Public outcry over death of Moko Rangitoheriri prompts establishment of Facebook forum

Manslaughter charges over the prolonged abuse and death of 3 year-old Moko Rangitoheriri have prompted the establishment of a Facebook page and a call to action.

The Sensible Sentencing Trust in conjunction with Joy MacKenzie have established the Facebook page, Justice for Moko to act as a focal point for those frustrated over the death of the toddler and charges laid in relation to his death.

Sensible Sentencing Trust Founder, Garth McVicar says “At this stage the page is solely a meeting place for people who are frustrated and angry about this debacle.”

“While we obviously have a strategy in mind and there will be a call to action and there will be further announcements the initial purpose is simply to harness and accumulate the support.”

Joy MacKenzie who helped establish the page says “after reading the articles in the media the last couple of days I am devastated and deeply saddened by the tragedy and feel the need to help in any way I can.”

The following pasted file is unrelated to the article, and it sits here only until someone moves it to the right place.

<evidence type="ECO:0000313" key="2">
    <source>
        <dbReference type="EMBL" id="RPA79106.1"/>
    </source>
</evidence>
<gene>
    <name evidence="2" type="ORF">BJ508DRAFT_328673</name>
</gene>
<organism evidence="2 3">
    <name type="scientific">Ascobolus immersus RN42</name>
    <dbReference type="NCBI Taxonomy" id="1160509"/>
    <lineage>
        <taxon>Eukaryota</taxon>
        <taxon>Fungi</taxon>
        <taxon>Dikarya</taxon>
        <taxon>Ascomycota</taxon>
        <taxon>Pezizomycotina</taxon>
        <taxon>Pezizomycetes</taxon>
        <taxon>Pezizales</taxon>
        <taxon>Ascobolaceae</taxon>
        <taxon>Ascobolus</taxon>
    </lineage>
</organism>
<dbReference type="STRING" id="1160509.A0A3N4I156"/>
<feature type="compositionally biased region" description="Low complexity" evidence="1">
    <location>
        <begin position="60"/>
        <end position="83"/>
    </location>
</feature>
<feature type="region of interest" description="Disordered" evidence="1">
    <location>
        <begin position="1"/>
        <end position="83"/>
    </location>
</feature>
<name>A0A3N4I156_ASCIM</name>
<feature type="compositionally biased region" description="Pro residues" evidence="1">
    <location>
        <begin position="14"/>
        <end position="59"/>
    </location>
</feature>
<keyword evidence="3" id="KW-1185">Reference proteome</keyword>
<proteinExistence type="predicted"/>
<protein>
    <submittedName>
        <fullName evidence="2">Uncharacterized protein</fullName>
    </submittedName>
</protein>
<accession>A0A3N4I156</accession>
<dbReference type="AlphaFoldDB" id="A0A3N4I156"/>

MacKenzie says, “It is simply not good enough that someone can take the life of a precious child and not be appropriately brought to justice.” 

Tania Shailer and David Haerewa pleaded guilty to the manslaughter of Moko Rangitoheriri in the Rotorua District Court, and criminal law expert Khylee Quince told Te Kāea, the Crown's acceptance of the plea is "absolutely appalling".

Quince said, “in this particular case that it is an injustice. It would seem that there is enough evidence to go with a murder charge so I think it is entirely inappropriate given the scale and nature of the wrong-doing perpetrated on Moko to charge these people and for the Crown to accept a plea of guilty to manslaughter." 

 Moko now joins the list of other child abuse cases where perpetrators received manslaughter charges such as Nia Glassie, Delcelia Witika, Hinewaoriki Karaitiana-Matiaha known as Lillybing and James Whakaruru.

Co-creator of the Facebook page, Joy MacKenzie says, “I feel the issue of domestic violence in New Zealand is still happening far too often and we need to change that, we need to change the way we deal with the abusers. I want to be part of making that change."